Accreditation and Certification
Via Inside Higher Ed: “The Accrediting Council for Independent Colleges and Schools this week said it will decide whether or not to sanction ITT Technical Institutes after a hearing scheduled for December, according to a federal filing from ITT.”
Go, School Sports Team!
Via the AP: “A federal judge has granted the NCAA’s motion to dismiss the governing body from a lawsuit filed by two former North Carolina athletes seeking to hold it at least partly responsible for the school’s long-running academic fraud scandal.”
“Clemson’s Football Team Is Getting a Nap Room and a Lot of Other Stuff,” says The Chronicle of Higher Education.
“In a risky and expensive endeavor, colleges are spending more and more money on athletics in hopes of earning a spot among the Power Five conferences,” Inside Higher Ed reports.
Via Pacific Standard: “Here’s More Evidence That Not All College Sports Are Created Equal.”
From the HR Department
Via the Washington Post: “In Utah, schools can now hire teachers with no training whatsoever.”
UC Berkeley chancellor Nicholas Dirks will resign. Meanwhile: “As UC Berkeley prepared to eliminate hundreds of jobs and take millions of dollars in loans to help balance its flagging budget, the campus also paid more than $200,000 to ‘improve the chancellor’s strategic profile nationally and internationally,’” writes The San Francisco Chronicle.
After laying off 1000 employees last week, the Chicago Public Schools is now looking to hire – you guessed it – 1000 teachers.
“How 37 States Are Handling Teacher Shortages” by Dan Meyer.
Upgrades and Downgrades
Gawker.com will end its operations next week. Just goes to show what an angry billionaire libertarian can do to destroy a free press. (Enjoy your Thiel Fellowship, fellows.)
Via the Stanford Social Innovation Review: “Unintended Consequences.” The story of how Inigral (later Uversity) was “steered into trouble” by taking strategic investment from the Gates Foundation. (It also received funding from Peter Thiel’s Founders Fund. Edsurge reposted the article, but didn’t add a disclosure about its own financial relationship to the Gates Foundation or that it was co-founded by a VP of Inigral.)
“Prison ed tech takes off,” Cisco says with a dollar-signs-in-eyeballs sort of excitement.
Various updates from Google: The company is “killing Google Hangouts on Air,” says The Verge. Via Edsurge: “Google Offers Free Cloud Access to Colleges, Plays Catch Up to Amazon, Microsoft.” And via the Google blog, news of more features added to the company’s pseudo-LMS. (Rafranz Davis has a good blog post on the uncritical reception of ed-tech brands and why some of these new features involve “errors in innovation.” Highlights of her post include a white guy from Google calling her out on Twitter for speaking her mind. Nice job there, Googler.)
Something something flipped classroom something something. Innovation!
“Personalized CliffNotes” pretty much sums up the state of ed-tech in 2016.
Via Techcrunch: “Spotify launches a new Kids category with a focus on learning activities, language development.”
Social-emotional learning and VR. Because Stanford. (And because Edsurge.)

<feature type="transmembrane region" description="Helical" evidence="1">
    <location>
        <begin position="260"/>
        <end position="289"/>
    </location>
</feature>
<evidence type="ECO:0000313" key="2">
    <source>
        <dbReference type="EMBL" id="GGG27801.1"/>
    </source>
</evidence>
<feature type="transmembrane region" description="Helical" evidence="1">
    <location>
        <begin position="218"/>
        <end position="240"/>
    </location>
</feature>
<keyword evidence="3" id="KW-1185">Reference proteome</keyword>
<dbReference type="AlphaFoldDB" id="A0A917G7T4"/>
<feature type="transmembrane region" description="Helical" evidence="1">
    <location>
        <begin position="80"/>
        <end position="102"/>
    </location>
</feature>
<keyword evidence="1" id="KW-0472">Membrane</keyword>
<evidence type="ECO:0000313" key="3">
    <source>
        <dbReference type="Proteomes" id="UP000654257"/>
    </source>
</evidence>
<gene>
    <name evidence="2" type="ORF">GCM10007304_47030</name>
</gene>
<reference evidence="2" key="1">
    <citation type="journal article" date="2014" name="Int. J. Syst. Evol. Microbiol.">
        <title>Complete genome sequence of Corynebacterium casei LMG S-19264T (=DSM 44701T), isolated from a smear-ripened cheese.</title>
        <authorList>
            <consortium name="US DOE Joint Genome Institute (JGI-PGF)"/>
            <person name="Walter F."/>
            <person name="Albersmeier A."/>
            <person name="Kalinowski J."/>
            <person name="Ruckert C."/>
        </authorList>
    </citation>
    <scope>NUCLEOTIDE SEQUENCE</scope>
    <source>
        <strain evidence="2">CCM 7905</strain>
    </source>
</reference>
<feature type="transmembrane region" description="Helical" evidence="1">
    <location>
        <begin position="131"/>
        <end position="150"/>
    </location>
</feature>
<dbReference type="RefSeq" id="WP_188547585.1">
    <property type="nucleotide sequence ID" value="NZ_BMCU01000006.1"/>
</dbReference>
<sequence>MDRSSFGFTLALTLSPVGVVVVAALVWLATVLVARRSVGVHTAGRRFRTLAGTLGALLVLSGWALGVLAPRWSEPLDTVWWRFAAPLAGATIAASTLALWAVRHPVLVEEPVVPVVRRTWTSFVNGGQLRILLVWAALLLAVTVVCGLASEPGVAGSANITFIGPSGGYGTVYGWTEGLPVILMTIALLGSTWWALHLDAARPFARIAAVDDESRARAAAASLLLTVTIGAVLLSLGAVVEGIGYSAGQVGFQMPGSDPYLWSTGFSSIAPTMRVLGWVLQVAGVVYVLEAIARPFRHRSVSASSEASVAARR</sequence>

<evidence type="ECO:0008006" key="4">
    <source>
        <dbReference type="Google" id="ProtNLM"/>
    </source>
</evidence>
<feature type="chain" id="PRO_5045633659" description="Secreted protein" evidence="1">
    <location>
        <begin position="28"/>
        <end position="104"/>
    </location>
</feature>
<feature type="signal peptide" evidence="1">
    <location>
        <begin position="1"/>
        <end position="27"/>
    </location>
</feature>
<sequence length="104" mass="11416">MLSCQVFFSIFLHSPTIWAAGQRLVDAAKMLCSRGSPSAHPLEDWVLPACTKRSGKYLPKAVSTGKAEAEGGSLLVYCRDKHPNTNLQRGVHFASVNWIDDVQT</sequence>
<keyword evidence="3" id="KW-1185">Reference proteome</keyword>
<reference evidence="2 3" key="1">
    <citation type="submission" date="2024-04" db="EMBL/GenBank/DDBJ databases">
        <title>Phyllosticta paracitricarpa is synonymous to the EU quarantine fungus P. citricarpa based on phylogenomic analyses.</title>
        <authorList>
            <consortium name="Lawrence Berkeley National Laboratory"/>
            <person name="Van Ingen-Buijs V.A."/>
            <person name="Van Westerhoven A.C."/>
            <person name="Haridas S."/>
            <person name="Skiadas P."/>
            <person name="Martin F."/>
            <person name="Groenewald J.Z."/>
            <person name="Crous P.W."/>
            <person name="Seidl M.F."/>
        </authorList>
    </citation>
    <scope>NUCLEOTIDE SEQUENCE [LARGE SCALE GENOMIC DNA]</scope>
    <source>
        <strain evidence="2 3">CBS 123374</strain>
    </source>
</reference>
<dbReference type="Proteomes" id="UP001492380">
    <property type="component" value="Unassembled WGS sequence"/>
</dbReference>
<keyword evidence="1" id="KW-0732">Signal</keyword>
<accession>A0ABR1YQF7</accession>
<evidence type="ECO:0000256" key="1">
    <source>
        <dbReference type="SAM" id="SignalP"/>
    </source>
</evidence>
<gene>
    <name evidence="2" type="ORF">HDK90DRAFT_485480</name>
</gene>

The latest on the LMS market – this one on D2L – from Mindwire Consulting’s Phil Hill.
Via Slate: “Forgiving All Student Loan Debt Would Be an Awful, Regressive Idea.”
Amazon is opening a new pickup location at the University of Illinois at Chicago.
Via Technode: “This Startup Is Using WeChat Chatbots To Scale English Learning.” (“This startup” is Rikai Labs.)
Via Education Week: “Brain Imaging Eyed as Path to Better Education Software.”
Funding and Acquisitions (The Business of Ed-Tech)
Coding bootcamp Galvanize has raised $45 million in Series B funding from ABS Capital Partners, Colorado Impact Fund, Haystack Partners, Greg Maffei, Aspen Grove Capital, and University Ventures. It’s raised $63 million total.
Coding bootcamp Byte Academy has raised $2.67 million in funding from Tri5 Ventures.
Testing startup Gradopedia has raised an undisclosed amount of seed funding from an undisclosed list of investors.
Publisher John Wiley & Sons will acquire Atypon, a publishing software company, for $120 million.
Certica Solutions has acquired Educuity.
Guardian Capital Partners has acquired Carson-Dellosa Publishing LLC from Birch Hill Equity Partners.
Data and “Research”
Via Babson College: “95 Percent of Entrepreneurs Worldwide Finance Their Own Startups. Only 0.16 percent of U.S. small businesses received venture capital in 2015.”
Via The Chronicle of Higher Education: “Study Finds More Faculty Diversity at Public Institutions Than at Private Ones.”
“‘Clickbait’-esque titles work for academic papers too,” says Boing Boing.
Via The New York Times: “Last year’s law school graduates landed fewer jobs in private practice than any class in the last two decades, according to the National Association for Law Placement, which tracks developments in the legal profession.”
Via Inside Higher Ed: “U.K. report on for-profit colleges in six countries finds few benefits of sector and calls for tighter regulation, while acknowledging lack of data makes it hard to set rules.” From the report, “relative to the public sector, the quality of provision, especially in the for-profits, is often found wanting, while tuition fees are usually higher.”